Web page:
With the entry of tens of thousands of Palestinians into the ranks of the revolution, a new youth culture was born, centred on the figure of the fida’i, the freedom fighter. In early Palestinian visual representations predating the armed struggle, their ethereal image could be seen in paintings such as Isma͑il Shammout’s 1962 “Newlyweds at the Border”. As armed struggle became a concrete and mass phenomenon following the 1967 war, fida’i took on a more tangible presence, along with an aesthetic that became internationally renowned. The Kaffiyeh was the headwear of choice, associated with Yasser Arafat, who started to wear it during his time in the West Bank in the aftermath of the 1967 war. In adopting it, fida’iyeen declared their filiation with the fighters of the 1936-39 Great Revolt in Palestine, famous for having used them to mask their identities. Military fatigues of various styles were worn, along with distinctive long hair. The aesthetic of the revolution was egalitarian, erasing class differences. However, it was also centred on the idea of individual freedom, as there was a resistance in the singularity of dress, even within fighting units. By definition, and unlike soldiers in regular armies, fida’iyeen did not have a uniform and strongly opposed its introduction into their ranks until the post-1973 period.


    Noms de guerre proliferated, often chosen from international anti-colonial and liberationist figures, and in many cases they came to replace the original names of cadres, as seen in the next source. Besides their main role of protecting the identity of cadres from the constant monitoring of security services, these names had an equalising dimension, concealing a cadre’s regional, familial, and religious background. They acted as instruments of fraternisation: noms de guerre signified belonging to the revolution, and to a world commonly shared. Besides equality, the idea of fraternity was central to Palestinian revolutionary culture, which was reflected in the transformation of every day speech. Cadres addressed each other as “brother” and “sister”, with “comrade” regularly used by the left. The most ordinary cadre to the most prominent leaders were all addressed in this same manner.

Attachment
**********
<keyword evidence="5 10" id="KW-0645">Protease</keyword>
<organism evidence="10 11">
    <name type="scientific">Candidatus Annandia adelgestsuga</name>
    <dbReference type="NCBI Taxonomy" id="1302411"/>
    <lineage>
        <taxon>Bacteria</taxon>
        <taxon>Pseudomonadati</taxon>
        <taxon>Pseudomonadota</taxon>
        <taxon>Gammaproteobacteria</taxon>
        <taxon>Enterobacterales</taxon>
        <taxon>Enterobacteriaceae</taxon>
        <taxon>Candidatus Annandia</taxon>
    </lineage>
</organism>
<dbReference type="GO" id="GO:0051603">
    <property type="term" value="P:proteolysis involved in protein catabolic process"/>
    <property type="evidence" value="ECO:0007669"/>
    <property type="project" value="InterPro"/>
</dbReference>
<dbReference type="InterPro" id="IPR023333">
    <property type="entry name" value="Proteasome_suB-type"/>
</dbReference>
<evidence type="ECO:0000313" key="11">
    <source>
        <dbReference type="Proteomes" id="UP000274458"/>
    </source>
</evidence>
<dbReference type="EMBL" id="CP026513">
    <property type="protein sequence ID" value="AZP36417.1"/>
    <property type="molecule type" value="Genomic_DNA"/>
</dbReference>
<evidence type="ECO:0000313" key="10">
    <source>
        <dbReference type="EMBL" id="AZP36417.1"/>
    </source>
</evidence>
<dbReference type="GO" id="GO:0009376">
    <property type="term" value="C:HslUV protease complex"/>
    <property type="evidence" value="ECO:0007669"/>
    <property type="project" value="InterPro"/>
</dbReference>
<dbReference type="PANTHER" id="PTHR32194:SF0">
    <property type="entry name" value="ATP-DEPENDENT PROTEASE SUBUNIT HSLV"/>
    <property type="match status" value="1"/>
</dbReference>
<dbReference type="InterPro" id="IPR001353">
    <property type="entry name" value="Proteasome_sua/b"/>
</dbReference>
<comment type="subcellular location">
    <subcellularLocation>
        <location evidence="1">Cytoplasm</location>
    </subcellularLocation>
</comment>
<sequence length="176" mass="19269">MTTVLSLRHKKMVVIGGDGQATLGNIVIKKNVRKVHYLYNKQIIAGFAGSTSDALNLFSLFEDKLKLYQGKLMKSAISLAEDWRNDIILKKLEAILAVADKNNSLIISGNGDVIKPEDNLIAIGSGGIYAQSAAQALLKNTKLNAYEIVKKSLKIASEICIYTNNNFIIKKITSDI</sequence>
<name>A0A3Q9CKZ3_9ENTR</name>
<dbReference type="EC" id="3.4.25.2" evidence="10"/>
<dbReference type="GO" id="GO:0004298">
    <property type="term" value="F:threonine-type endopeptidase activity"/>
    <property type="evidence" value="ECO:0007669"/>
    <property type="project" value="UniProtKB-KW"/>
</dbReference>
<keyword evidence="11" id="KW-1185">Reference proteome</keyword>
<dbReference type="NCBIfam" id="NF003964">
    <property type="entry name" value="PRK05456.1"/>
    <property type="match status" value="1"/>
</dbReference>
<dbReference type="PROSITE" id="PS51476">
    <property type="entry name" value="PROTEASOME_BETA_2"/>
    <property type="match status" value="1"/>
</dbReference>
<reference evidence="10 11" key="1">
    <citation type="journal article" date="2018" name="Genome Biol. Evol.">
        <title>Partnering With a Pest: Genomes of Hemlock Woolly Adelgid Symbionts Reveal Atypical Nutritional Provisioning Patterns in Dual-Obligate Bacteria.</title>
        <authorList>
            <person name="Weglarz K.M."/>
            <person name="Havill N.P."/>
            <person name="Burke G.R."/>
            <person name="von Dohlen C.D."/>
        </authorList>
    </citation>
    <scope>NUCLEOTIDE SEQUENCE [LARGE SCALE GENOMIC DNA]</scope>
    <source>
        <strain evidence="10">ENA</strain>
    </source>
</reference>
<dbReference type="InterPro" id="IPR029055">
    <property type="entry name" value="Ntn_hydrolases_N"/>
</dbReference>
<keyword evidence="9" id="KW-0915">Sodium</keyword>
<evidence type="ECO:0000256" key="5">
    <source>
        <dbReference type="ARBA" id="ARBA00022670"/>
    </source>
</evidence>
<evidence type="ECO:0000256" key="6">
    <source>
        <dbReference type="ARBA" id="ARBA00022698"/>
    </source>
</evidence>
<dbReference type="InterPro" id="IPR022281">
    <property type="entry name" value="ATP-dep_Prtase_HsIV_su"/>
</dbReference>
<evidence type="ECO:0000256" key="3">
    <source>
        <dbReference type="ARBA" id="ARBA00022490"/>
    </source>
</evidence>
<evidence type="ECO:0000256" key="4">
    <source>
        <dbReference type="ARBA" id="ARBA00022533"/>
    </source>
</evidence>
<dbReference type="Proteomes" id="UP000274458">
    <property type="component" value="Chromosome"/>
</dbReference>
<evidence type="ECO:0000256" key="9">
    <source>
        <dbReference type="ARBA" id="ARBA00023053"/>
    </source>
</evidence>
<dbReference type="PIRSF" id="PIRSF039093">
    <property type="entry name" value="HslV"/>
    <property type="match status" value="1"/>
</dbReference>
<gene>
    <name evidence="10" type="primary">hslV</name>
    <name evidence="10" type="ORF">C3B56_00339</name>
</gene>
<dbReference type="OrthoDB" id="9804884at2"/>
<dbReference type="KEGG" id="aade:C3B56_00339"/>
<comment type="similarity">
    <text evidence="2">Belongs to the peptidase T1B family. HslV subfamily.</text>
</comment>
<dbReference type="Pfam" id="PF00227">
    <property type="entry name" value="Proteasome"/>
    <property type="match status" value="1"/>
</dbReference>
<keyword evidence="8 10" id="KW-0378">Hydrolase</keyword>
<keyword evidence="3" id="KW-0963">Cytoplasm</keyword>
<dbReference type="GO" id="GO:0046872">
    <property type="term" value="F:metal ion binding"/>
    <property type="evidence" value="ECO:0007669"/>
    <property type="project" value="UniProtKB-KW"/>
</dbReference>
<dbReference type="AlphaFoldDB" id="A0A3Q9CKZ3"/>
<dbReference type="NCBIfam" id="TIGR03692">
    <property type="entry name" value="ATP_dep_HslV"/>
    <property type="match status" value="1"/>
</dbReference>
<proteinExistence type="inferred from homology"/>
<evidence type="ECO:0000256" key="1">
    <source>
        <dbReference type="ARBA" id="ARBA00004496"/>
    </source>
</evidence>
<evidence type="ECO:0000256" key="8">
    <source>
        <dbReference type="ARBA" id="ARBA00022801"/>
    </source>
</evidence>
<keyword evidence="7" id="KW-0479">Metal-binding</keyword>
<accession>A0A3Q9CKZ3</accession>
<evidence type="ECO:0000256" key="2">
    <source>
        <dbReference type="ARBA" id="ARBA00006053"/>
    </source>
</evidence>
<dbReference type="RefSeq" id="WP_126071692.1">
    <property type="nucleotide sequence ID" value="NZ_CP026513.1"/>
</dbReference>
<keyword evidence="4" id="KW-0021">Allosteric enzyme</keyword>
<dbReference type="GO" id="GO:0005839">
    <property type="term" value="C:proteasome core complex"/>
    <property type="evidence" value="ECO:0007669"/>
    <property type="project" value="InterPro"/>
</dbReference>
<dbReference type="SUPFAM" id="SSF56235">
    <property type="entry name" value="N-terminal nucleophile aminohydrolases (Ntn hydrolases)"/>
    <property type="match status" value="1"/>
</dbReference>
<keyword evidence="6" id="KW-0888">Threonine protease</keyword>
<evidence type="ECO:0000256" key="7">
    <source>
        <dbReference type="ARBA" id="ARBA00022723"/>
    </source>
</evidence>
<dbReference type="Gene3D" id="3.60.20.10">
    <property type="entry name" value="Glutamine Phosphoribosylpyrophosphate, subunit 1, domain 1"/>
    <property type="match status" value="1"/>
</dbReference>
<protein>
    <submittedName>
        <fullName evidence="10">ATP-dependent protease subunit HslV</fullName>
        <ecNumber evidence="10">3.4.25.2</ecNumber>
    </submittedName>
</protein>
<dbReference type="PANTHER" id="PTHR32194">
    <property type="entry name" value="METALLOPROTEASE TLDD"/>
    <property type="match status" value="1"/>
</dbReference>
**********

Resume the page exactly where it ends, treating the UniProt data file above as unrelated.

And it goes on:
In these and numerous other ways, the Palestinian revolution transformed the everyday lives of cadres. It also had an impact on those areas traditionally defined as ‘cultural’ in the more narrow sense: new sites of intellectual production were established, including newspapers and periodical publications. The revolutionary press began with party newsletters and magazines in the 1950s, such as the Movement of Arab Nationalists’ al-Tha͗ar (1952-1958), and Fateh’s earliest magazine Filastinuna (1959-1965).


    In the 1960s, the parties focused on developing their publications. The Movement of Arab Nationalists (MAN) issued a weekly magazine al-Hurriya on 4 January 1960. As shown in this internal communiqué on the foundation of the paper, the MAN sought to disseminate its ideological message in a style that would appeal to broad audiences. The paper continued to be the main paper of the MAN until the organisation’s dissolution. Al-Hurriya went on to became the principal publication of the Popular Front for the Liberation of Palestine (PFLP), until the Front split in 1969. Al-Hurriya then became the weekly magazine of the Democratic Front for the Liberation of Palestine (DFLP) and remains so until today.


    So as to compensate for the loss of al-Hurriya in 1969, the PFLP established an alternative paper, al-Hadaf, under the oversight of Palestine’s foremost novelist Ghassan Kanafani, who edited it until his assassination by Israeli forces in Beirut in 1972. The paper was carefully designed and became reputed for its bold covers. Like other revolutionary publications of the period, it was internationalist in outlook, directly referring to experiences across the world and other historical periods, seen here in an illustrated feature on the history of the Paris Commune.